New Jersey readers likely remember a news story that has been resurfacing for the past year or so. It concerns a 13-year-old girl who suffered severe brain damage after a controversial surgical procedure in California.
In addition to the allegations of medical malpractice that led to the girl’s vegetative state, the story made national news because of disagreements over whether she should have been taken off life support. The girl is currently being cared for at a hospital in New Jersey.
The parents of the teenager are now pursuing a medical malpractice lawsuit against the California hospital and the surgeon who performed the procedure to treat the girl’s sleep apnea. The accusations are numerous. They include allegations that:
- The surgical procedure was recommended before trying less invasive and less risky measures to treat sleep apnea
- The surgeon found a risk factor for serious hemorrhaging but failed to relay this information to the post-anesthesia care unit
- The nurses attending to post-operative care were giving conflicting advice on how to treat the girl’s episodes of bleeding
- After the girl’s heart stopped for up to 30 minutes, she was declared brain dead and a death certificate was issued
- There is disagreement over whether the girl is or was actually brain dead, and the family had to obtain a restraining order to prevent the hospital from terminating life support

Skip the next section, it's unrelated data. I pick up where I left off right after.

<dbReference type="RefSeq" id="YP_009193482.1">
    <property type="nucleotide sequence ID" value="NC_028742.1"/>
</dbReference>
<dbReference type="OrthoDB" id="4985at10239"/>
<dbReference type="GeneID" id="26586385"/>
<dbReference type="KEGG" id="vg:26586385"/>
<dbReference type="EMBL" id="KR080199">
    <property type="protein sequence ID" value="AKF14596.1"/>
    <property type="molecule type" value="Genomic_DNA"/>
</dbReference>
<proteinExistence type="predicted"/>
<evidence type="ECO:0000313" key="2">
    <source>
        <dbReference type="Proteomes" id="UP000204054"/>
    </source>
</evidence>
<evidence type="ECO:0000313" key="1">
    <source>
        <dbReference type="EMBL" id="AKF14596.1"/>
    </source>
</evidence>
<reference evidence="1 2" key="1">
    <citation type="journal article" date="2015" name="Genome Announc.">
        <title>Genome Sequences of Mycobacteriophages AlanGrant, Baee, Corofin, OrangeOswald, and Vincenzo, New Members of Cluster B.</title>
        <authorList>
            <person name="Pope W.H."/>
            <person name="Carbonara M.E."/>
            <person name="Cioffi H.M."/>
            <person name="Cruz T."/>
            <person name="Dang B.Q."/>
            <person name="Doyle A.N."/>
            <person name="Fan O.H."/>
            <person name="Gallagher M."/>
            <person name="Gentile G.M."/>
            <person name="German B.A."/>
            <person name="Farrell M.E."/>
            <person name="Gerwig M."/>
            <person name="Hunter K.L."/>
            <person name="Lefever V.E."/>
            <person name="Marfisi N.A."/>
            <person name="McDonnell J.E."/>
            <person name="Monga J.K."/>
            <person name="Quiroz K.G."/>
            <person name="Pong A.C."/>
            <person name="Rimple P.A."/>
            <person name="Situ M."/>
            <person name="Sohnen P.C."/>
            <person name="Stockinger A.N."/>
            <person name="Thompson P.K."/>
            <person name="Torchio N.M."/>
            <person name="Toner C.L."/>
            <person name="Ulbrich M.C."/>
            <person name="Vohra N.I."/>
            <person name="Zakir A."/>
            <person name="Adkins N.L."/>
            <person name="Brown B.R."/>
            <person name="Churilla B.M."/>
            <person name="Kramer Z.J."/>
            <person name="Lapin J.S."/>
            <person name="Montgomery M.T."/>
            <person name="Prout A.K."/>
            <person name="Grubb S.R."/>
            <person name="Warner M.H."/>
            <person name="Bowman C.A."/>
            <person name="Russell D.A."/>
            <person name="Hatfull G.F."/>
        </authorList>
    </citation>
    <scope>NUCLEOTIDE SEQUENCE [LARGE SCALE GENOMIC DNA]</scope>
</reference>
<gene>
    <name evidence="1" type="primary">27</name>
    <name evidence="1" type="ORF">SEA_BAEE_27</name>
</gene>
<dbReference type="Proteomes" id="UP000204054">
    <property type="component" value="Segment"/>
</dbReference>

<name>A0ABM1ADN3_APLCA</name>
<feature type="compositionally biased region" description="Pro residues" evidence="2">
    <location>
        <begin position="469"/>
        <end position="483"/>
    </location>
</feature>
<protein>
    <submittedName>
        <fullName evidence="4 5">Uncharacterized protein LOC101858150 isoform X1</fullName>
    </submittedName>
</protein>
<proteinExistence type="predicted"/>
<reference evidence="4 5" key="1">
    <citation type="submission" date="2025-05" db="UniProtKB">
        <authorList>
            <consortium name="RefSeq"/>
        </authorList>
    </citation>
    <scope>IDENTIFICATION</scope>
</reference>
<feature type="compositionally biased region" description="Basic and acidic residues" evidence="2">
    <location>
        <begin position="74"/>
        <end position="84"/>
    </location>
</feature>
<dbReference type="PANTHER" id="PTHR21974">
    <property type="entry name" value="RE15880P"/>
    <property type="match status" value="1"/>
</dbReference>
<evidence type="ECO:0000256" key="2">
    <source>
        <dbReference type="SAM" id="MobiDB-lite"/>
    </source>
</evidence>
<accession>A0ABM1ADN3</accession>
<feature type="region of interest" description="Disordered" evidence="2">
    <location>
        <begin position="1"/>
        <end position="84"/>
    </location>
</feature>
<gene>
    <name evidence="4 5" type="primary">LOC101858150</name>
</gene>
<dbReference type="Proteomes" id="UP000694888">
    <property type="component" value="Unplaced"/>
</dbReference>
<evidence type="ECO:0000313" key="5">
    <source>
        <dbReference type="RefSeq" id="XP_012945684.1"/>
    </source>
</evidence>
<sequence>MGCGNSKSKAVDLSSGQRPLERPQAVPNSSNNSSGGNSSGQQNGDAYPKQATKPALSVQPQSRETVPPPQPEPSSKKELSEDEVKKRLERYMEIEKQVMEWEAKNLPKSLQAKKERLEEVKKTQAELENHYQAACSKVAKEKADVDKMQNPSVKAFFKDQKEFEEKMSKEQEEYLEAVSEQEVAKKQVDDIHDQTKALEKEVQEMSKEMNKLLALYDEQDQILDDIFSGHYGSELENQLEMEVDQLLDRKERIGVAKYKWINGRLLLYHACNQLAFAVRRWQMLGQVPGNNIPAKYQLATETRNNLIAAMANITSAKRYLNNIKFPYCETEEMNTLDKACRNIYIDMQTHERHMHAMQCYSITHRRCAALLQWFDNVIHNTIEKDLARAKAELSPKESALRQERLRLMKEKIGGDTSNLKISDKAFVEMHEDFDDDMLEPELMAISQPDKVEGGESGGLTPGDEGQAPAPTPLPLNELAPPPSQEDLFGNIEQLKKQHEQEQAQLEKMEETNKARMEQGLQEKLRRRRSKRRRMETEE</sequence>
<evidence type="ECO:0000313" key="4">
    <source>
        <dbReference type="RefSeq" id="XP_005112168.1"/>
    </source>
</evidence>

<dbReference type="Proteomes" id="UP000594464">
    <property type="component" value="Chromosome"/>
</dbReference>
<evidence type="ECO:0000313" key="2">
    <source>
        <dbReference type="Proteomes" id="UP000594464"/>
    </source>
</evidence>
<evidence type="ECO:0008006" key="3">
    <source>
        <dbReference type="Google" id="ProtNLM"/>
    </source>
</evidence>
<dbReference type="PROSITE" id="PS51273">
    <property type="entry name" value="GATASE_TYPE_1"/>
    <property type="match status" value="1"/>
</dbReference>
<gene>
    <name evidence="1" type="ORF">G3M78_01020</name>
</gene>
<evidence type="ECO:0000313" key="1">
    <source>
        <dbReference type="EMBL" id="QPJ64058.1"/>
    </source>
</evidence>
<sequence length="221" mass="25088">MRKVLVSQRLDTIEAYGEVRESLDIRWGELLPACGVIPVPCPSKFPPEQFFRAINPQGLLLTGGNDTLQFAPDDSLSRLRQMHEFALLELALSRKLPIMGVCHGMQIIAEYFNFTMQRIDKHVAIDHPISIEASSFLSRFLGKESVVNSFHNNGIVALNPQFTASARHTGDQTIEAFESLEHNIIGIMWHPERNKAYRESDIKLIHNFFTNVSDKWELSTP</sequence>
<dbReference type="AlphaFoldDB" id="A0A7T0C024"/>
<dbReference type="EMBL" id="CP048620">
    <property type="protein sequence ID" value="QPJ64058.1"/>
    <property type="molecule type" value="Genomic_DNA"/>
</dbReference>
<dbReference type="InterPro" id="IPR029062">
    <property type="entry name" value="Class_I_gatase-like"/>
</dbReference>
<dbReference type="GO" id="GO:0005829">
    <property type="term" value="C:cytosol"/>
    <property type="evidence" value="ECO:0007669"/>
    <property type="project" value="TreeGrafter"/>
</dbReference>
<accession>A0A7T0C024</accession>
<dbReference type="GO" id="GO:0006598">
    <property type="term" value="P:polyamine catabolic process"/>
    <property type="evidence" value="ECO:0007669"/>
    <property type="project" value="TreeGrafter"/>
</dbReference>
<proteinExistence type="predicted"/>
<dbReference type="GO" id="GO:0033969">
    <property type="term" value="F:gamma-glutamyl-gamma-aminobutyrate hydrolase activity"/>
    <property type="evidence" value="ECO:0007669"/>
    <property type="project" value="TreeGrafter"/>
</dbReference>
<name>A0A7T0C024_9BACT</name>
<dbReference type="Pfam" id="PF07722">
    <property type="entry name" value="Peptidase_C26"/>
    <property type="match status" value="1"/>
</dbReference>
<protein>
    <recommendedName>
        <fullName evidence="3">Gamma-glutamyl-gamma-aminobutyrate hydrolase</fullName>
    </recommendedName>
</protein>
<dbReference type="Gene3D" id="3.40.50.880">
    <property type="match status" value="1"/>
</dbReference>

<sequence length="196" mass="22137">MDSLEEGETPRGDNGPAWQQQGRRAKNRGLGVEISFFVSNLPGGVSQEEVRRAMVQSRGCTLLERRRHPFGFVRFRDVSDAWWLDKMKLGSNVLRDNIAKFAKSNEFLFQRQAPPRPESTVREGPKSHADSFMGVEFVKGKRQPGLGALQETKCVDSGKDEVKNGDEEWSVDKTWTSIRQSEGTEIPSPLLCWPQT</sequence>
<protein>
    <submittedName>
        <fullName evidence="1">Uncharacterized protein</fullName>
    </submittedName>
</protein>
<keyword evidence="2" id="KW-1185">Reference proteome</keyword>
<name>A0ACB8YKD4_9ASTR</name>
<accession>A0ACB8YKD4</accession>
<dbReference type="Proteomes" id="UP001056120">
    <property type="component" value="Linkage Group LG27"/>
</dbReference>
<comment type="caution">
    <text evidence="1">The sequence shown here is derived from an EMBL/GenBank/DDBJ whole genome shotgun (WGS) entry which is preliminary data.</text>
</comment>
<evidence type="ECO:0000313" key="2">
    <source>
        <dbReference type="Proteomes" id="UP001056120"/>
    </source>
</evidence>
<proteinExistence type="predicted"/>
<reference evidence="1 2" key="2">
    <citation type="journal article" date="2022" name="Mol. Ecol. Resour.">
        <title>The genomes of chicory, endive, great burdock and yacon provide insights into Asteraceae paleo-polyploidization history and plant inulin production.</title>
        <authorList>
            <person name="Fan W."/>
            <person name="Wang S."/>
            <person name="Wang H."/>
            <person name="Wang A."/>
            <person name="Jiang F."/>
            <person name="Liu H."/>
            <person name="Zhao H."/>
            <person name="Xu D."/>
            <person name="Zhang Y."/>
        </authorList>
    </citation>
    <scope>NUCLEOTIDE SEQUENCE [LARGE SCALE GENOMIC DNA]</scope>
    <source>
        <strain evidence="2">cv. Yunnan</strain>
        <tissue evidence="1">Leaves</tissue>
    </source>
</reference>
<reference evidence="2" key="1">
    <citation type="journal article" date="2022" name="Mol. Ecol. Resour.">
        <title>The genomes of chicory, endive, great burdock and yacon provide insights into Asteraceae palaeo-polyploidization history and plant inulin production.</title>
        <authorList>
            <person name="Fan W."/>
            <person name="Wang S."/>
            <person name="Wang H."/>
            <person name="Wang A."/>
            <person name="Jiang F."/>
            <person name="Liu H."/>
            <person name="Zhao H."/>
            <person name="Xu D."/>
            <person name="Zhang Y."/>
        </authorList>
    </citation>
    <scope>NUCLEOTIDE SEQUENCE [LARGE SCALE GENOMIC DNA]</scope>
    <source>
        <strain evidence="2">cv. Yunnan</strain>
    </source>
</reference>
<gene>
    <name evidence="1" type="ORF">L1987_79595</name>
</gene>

- The hospital pressured the family to donate the girl’s organs during the confusing and traumatic aftermath of the ordeal
As in many cases of alleged medical malpractice, the family may be seeking answers and basic respect in addition to compensation. The attorney representing the plaintiffs said that “the lack of concern for [the girl] was startling. The (hospital) administration treated the family terribly after the fact. They gave them no explanations about what happened and had no compassion or respect for the family. The hospital needs to review and fix their practices about surgeon’s orders to recovery nurses. It needs to learn to be more open and transparent when there is an adverse event.”
Source: NJ.com, “Family of N.J. girl declared dead files malpractice suit claiming hospital pressured them for organs,” Dave Hutchinson, March 6, 2015